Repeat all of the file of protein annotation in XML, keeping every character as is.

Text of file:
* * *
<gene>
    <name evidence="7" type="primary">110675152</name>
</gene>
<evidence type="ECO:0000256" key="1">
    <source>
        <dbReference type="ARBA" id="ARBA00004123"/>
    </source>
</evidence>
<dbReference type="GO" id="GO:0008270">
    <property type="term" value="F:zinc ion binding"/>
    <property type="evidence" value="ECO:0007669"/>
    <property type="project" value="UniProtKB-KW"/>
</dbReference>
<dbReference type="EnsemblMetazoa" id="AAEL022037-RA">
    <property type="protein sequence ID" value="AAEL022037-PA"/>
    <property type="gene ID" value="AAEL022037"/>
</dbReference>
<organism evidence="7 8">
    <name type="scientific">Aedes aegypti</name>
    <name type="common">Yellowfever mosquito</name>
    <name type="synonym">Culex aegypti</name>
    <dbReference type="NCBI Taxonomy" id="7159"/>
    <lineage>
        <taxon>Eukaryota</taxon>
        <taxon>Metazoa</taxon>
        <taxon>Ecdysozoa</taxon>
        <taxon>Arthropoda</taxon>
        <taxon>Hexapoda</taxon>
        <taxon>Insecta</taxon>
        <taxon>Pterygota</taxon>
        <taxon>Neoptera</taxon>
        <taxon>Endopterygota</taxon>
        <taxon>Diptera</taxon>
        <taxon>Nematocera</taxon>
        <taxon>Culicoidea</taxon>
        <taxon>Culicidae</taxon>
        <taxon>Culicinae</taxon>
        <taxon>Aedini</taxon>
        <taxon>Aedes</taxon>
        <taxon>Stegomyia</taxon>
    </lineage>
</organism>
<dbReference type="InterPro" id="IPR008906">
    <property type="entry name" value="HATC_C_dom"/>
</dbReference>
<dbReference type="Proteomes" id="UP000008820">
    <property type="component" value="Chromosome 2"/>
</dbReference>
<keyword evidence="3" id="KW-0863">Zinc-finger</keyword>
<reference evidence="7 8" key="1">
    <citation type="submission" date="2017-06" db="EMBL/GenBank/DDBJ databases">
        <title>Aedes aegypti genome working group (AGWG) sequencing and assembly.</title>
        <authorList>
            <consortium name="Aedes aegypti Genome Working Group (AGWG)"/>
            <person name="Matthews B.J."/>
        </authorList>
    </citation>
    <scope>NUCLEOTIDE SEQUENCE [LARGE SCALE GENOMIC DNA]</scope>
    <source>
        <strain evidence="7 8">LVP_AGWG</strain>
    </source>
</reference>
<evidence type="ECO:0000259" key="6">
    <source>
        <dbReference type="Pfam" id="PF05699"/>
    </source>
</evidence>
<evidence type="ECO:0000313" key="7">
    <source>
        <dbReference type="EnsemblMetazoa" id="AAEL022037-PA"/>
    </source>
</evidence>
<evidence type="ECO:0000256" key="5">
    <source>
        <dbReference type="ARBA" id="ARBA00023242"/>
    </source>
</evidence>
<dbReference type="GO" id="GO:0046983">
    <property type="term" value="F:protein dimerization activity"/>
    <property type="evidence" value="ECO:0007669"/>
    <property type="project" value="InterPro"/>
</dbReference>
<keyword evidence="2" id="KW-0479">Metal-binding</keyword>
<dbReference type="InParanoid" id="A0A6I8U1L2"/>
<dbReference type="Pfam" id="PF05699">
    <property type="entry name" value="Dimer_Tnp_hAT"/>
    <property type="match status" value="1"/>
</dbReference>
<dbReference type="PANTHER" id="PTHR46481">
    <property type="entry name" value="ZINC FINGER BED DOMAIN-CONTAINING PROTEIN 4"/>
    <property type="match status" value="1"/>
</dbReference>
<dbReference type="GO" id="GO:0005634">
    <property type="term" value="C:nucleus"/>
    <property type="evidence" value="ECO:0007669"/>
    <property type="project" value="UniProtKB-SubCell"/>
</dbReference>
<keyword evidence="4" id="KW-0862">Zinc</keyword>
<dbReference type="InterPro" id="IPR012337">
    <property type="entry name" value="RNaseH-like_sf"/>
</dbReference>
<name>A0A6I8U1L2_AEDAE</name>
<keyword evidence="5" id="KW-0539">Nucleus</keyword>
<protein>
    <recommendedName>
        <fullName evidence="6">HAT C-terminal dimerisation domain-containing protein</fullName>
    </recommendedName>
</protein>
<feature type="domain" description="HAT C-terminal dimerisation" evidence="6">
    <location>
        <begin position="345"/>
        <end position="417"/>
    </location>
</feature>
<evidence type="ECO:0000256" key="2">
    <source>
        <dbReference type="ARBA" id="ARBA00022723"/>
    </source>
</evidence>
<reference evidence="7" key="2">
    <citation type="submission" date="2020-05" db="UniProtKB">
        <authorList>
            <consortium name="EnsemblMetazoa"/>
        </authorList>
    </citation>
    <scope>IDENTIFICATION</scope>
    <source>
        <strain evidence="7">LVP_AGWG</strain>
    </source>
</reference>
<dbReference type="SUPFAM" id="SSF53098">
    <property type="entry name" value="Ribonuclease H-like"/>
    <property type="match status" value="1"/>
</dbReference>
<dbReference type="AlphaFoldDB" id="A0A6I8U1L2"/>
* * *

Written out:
<gene>
    <name evidence="7" type="primary">110675152</name>
</gene>
<evidence type="ECO:0000256" key="1">
    <source>
        <dbReference type="ARBA" id="ARBA00004123"/>
    </source>
</evidence>
<dbReference type="GO" id="GO:0008270">
    <property type="term" value="F:zinc ion binding"/>
    <property type="evidence" value="ECO:0007669"/>
    <property type="project" value="UniProtKB-KW"/>
</dbReference>
<dbReference type="EnsemblMetazoa" id="AAEL022037-RA">
    <property type="protein sequence ID" value="AAEL022037-PA"/>
    <property type="gene ID" value="AAEL022037"/>
</dbReference>
<organism evidence="7 8">
    <name type="scientific">Aedes aegypti</name>
    <name type="common">Yellowfever mosquito</name>
    <name type="synonym">Culex aegypti</name>
    <dbReference type="NCBI Taxonomy" id="7159"/>
    <lineage>
        <taxon>Eukaryota</taxon>
        <taxon>Metazoa</taxon>
        <taxon>Ecdysozoa</taxon>
        <taxon>Arthropoda</taxon>
        <taxon>Hexapoda</taxon>
        <taxon>Insecta</taxon>
        <taxon>Pterygota</taxon>
        <taxon>Neoptera</taxon>
        <taxon>Endopterygota</taxon>
        <taxon>Diptera</taxon>
        <taxon>Nematocera</taxon>
        <taxon>Culicoidea</taxon>
        <taxon>Culicidae</taxon>
        <taxon>Culicinae</taxon>
        <taxon>Aedini</taxon>
        <taxon>Aedes</taxon>
        <taxon>Stegomyia</taxon>
    </lineage>
</organism>
<dbReference type="InterPro" id="IPR008906">
    <property type="entry name" value="HATC_C_dom"/>
</dbReference>
<dbReference type="Proteomes" id="UP000008820">
    <property type="component" value="Chromosome 2"/>
</dbReference>
<keyword evidence="3" id="KW-0863">Zinc-finger</keyword>
<reference evidence="7 8" key="1">
    <citation type="submission" date="2017-06" db="EMBL/GenBank/DDBJ databases">
        <title>Aedes aegypti genome working group (AGWG) sequencing and assembly.</title>
        <authorList>
            <consortium name="Aedes aegypti Genome Working Group (AGWG)"/>
            <person name="Matthews B.J."/>
        </authorList>
    </citation>
    <scope>NUCLEOTIDE SEQUENCE [LARGE SCALE GENOMIC DNA]</scope>
    <source>
        <strain evidence="7 8">LVP_AGWG</strain>
    </source>
</reference>
<evidence type="ECO:0000259" key="6">
    <source>
        <dbReference type="Pfam" id="PF05699"/>
    </source>
</evidence>
<evidence type="ECO:0000313" key="7">
    <source>
        <dbReference type="EnsemblMetazoa" id="AAEL022037-PA"/>
    </source>
</evidence>
<evidence type="ECO:0000256" key="5">
    <source>
        <dbReference type="ARBA" id="ARBA00023242"/>
    </source>
</evidence>
<dbReference type="GO" id="GO:0046983">
    <property type="term" value="F:protein dimerization activity"/>
    <property type="evidence" value="ECO:0007669"/>
    <property type="project" value="InterPro"/>
</dbReference>
<keyword evidence="2" id="KW-0479">Metal-binding</keyword>
<dbReference type="InParanoid" id="A0A6I8U1L2"/>
<dbReference type="Pfam" id="PF05699">
    <property type="entry name" value="Dimer_Tnp_hAT"/>
    <property type="match status" value="1"/>
</dbReference>
<dbReference type="PANTHER" id="PTHR46481">
    <property type="entry name" value="ZINC FINGER BED DOMAIN-CONTAINING PROTEIN 4"/>
    <property type="match status" value="1"/>
</dbReference>
<dbReference type="GO" id="GO:0005634">
    <property type="term" value="C:nucleus"/>
    <property type="evidence" value="ECO:0007669"/>
    <property type="project" value="UniProtKB-SubCell"/>
</dbReference>
<keyword evidence="4" id="KW-0862">Zinc</keyword>
<dbReference type="InterPro" id="IPR012337">
    <property type="entry name" value="RNaseH-like_sf"/>
</dbReference>
<name>A0A6I8U1L2_AEDAE</name>
<keyword evidence="5" id="KW-0539">Nucleus</keyword>
<protein>
    <recommendedName>
        <fullName evidence="6">HAT C-terminal dimerisation domain-containing protein</fullName>
    </recommendedName>
</protein>
<feature type="domain" description="HAT C-terminal dimerisation" evidence="6">
    <location>
        <begin position="345"/>
        <end position="417"/>
    </location>
</feature>
<evidence type="ECO:0000256" key="2">
    <source>
        <dbReference type="ARBA" id="ARBA00022723"/>
    </source>
</evidence>
<reference evidence="7" key="2">
    <citation type="submission" date="2020-05" db="UniProtKB">
        <authorList>
            <consortium name="EnsemblMetazoa"/>
        </authorList>
    </citation>
    <scope>IDENTIFICATION</scope>
    <source>
        <strain evidence="7">LVP_AGWG</strain>
    </source>
</reference>
<dbReference type="SUPFAM" id="SSF53098">
    <property type="entry name" value="Ribonuclease H-like"/>
    <property type="match status" value="1"/>
</dbReference>
<dbReference type="AlphaFoldDB" id="A0A6I8U1L2"/>